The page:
NEW ORLEANS (WVUE) - Erin Earl wanted a quaint, intimate wedding. A friend told her about Second City Court, located in the Algiers courthouse. Her fiancé picked the date.
"He said, 'Well, let's just do it Valentine's Day 2018,'" she recalls. "Great, let's do that."
So, she called the office of Second City Court Judge Teena Anderson-Trahan, and her unfortunate experience began.
For one thing, Earl says, "The clerk was very rude." And days before the wedding, the judge's staff mistakenly sent her to the East Bank of Orleans Parish to get additional paperwork.
Then, on the wedding day, the judge was late. "There were other families showing up," Earl says. "Well, we all had a 1:00 appointment. We knocked on the door, because the judge's door was closed. No one came out or said anything, just said they would return at 1:30."
The line of Valentine's brides became impatient. "The brides are literally sweating their makeup out because so hot," she says.
What happened next made Erin Earl and her soon-to-be husband even hotter.
State law allows these judges to charge just $5 for a wedding in the courthouse. Typically, Judge Anderson-Trahan charges much more, $100.
But not this day. "I asked why I was being charged $180 and I was told because it was a holiday," Earl tells us. "It was Valentine's Day. I said, I was not aware that Valentine's Day was a true holiday. And she said, 'Well, that's our fee.'"
Anderson-Trahan and three of her counterparts at First City Court have been pocketing those wedding fees. Legal experts say that's against the law.
Earl started asking the other brides what they paid. "Another couple said that they were charged more," she says. "They were charged over $200."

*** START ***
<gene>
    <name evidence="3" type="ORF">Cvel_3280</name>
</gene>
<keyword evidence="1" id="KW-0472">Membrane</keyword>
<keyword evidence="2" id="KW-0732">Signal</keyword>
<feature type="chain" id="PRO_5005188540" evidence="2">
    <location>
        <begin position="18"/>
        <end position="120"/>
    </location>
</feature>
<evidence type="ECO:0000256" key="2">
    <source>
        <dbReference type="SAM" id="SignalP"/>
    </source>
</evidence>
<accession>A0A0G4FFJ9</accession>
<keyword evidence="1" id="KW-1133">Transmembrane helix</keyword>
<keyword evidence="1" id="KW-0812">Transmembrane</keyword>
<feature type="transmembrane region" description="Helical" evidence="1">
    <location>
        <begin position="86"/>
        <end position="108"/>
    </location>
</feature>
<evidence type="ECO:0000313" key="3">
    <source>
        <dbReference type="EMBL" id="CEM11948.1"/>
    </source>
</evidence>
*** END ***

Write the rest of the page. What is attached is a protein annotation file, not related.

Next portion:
Earl thought the fee would be lower - closer to the $100 that's normally charged at the Algiers courthouse. Relatives helped her get the extra money together.
"That seems very shady," Earl says of the higher fees.
And when she asked for a proof of payment, she was told, "They don't give receipts; they only deal in cash."
The judges, who are elected officials, refused our request for on-camera interviews.
"These judges are getting money, they are getting funding into their pocket for work they are performing which they are delegated to perform, by statute, in the courtroom, as a judge," says Joel Friedman, a law professor at Tulane University and a frequent watchdog of legal ethics. "And it is just inexplicable to me."
After our May 16 report on judicial wedding practices aired, we wanted to know if the judges still were keeping the wedding money as additional compensation, and whether they still were charging more than the law allowed. Their only comment on that: "No comment."
"I mean, these are judges, right?" Friedman wonders. "These are not taxi drivers, these are not waiters, right? They don't get paid by the job, they don't get tips - because, if that starts to be the process, then where does it end? Why is the performing of this judicial function any different than every other judicial function that they perform, whatever that is? What's the difference?"
This week we called the offices of all four judges and asked whether they were still performing weddings:
- Judge Anderson-Trahan's secretary told us they've stopped and referred us to Jefferson Parish for matrimonial services;
- On the East Bank, Judge Angelique Reed's secretary also said they weren't scheduling weddings;
- Judge Veronica Henry's office got our number and said they would call us back, but never did;
- And according to the person who answered in Judge Monique Morial's office, she still charges $80 and still is scheduling weddings.
"There's no accountability," Erin Earl says. "There's no oversight."
Mrs. Earl says she'd like to know if the judges have been paying taxes on this extra money, and says something needs to happen to these four people - elected to hold others accountable to the laws of this state.
Before our first story aired we asked if each judge reported 100 percent of the income they received to the Internal Revenue Service. A spokesperson's simple response was, "Fees are reported by each judge."
"I think there should be some type of investigation. I think there should be some type of legal action," she tells us. And I think there should at least be an apology to the brides and the families over the course of the years - I don't know how long this has been going on - that, you know, on behalf of the city that this should not have happened and we should not have been taking advantage of - just because we were in the midst of a joyous occasion."